Ahmad Jannati
Ahmad Jannati, the head of Iran's new Assembly of Experts, speaks during the Assembly meeting in Tehran President.ir/Reuters

A 90-year-old anti-Western cleric has been elected as the head of one of Iran's most powerful bodies, the Assembly of Experts.

Hardliner Ahmad Jannati was chosen on 24 May to lead the 88-member assembly, in a move that is contrary to the moderate-dominated make-up of the Majlis following the recent national elections.

The Assembly of Experts, which is made up of clerics, is responsible for overseeing the activities of Iran's supreme leader and choosing a new one when the time comes.

Given the age of current supreme leader Ayatollah Khamenei, who is 77 years old, and his ill health – he underwent successful prostate cancer surgery in 2014 but has reportedly become increasingly frail in the past year – it is likely the current assembly members will be tasked with choosing his successor.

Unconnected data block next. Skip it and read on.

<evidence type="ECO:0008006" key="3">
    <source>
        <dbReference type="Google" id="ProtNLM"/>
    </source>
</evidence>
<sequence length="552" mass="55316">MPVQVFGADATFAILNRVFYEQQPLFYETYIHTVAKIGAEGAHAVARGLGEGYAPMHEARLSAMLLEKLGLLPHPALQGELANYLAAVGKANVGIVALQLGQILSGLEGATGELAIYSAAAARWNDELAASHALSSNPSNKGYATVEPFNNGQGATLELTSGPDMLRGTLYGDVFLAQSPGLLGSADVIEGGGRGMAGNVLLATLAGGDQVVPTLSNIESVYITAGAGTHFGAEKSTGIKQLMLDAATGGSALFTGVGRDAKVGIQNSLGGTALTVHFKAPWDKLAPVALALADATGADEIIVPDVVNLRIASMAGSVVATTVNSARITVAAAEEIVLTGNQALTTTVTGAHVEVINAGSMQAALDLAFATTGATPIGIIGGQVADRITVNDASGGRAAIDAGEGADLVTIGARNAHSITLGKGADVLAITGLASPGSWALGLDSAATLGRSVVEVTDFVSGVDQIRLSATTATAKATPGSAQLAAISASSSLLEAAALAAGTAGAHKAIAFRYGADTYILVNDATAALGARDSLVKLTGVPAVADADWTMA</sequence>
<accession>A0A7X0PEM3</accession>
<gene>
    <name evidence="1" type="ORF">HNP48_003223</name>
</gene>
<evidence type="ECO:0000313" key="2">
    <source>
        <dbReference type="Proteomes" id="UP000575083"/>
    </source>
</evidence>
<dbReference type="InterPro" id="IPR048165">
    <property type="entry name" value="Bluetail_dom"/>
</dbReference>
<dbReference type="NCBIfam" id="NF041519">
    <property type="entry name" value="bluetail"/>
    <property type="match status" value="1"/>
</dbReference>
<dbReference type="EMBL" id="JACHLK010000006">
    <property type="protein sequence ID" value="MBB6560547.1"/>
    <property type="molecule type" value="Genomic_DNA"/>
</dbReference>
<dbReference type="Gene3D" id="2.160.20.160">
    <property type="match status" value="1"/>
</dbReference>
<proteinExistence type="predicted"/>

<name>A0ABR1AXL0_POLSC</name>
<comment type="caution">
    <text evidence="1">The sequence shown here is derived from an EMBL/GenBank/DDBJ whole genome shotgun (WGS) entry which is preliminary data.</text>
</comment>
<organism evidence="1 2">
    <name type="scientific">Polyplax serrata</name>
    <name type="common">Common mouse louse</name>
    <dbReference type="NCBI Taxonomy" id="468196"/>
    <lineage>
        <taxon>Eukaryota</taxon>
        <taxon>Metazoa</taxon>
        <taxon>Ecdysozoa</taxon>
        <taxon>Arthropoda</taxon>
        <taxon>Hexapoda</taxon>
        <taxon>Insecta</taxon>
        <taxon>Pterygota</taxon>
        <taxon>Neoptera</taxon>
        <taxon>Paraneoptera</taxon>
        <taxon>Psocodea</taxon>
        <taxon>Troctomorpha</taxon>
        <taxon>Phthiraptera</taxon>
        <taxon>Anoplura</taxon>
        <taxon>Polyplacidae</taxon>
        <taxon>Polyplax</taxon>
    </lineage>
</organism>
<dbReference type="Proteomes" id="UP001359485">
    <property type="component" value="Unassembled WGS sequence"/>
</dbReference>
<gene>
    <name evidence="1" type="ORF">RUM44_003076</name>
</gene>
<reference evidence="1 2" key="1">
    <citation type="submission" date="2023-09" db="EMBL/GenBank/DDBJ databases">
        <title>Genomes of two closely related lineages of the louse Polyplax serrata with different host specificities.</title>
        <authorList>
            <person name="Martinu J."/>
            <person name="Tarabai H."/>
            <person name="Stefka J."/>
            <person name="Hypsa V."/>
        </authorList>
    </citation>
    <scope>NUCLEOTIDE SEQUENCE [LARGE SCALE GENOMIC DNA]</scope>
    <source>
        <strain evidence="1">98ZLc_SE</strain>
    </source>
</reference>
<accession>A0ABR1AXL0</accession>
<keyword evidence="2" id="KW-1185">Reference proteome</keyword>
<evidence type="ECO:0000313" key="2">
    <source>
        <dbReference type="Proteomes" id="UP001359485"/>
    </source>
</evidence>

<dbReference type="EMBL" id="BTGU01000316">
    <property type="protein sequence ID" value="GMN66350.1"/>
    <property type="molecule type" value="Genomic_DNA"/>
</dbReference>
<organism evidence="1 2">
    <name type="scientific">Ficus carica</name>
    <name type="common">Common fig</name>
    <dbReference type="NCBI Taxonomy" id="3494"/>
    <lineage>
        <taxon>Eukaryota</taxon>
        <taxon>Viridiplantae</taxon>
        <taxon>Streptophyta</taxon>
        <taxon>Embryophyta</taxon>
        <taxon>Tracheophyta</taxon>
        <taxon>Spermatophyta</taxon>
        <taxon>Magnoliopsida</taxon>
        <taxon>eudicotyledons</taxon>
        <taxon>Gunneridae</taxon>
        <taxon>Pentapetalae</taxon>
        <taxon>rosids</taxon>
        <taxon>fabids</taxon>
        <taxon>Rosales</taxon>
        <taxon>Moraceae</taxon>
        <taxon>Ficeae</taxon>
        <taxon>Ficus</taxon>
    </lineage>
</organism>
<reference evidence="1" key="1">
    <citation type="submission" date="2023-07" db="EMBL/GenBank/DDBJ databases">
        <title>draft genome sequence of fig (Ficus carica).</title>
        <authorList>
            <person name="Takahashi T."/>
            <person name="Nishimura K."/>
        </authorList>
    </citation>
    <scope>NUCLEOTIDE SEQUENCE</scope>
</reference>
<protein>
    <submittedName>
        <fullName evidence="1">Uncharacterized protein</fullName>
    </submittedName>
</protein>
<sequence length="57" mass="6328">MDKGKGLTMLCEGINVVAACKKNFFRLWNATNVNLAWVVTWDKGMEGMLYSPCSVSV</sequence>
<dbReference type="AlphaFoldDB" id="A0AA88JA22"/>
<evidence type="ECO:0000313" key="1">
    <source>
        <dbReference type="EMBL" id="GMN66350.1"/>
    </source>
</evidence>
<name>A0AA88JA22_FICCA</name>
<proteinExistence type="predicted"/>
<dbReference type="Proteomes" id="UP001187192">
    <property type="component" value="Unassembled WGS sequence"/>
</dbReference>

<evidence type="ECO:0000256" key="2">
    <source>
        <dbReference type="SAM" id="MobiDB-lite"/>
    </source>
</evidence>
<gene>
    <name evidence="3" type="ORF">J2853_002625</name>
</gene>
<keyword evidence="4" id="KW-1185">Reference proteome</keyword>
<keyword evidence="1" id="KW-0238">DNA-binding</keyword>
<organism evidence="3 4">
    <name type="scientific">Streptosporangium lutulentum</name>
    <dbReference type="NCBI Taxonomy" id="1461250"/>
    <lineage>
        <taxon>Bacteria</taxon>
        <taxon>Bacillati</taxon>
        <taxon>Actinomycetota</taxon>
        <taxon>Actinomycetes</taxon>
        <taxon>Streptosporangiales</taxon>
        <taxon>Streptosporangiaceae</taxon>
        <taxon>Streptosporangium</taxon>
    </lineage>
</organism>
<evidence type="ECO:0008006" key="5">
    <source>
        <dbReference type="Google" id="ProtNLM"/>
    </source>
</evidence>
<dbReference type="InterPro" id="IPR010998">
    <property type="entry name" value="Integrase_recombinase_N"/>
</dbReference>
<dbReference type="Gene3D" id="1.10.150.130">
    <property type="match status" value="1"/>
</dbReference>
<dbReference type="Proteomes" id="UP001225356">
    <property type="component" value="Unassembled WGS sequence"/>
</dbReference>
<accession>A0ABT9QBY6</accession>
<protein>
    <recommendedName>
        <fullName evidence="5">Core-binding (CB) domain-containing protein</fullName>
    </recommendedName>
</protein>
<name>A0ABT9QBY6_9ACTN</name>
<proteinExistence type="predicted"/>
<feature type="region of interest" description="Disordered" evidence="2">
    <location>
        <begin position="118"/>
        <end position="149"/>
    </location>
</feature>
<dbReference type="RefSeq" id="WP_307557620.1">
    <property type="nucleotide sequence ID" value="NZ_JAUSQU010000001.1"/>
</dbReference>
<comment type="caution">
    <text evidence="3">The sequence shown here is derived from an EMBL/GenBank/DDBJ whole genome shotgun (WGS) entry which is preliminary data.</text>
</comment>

"I wish long years of health for the Leader of Islamic Revolution obviating the need for the hard choice made by the assembly," President Hassan Rouhani told Mehr News Agency of the election, which is for a two-year term.

Jannati, who is also the leader of the Guardian Council, which was responsible for selecting the candidates permitted to run in both the Assembly of Experts and Majlis elections, is well known to be opposed to relatively reformist incumbent President Rouhani.

His selection as leader of the assembly, which was decided on by 51 votes, state media reported, underlines Khamenei's reluctance to allow moderates to dominate the selection of his successor.

Keeping a well-known hardliner as the head of the assembly is likely to ensure a conservative selection for the next supreme leader – whose power outweighs that of the president.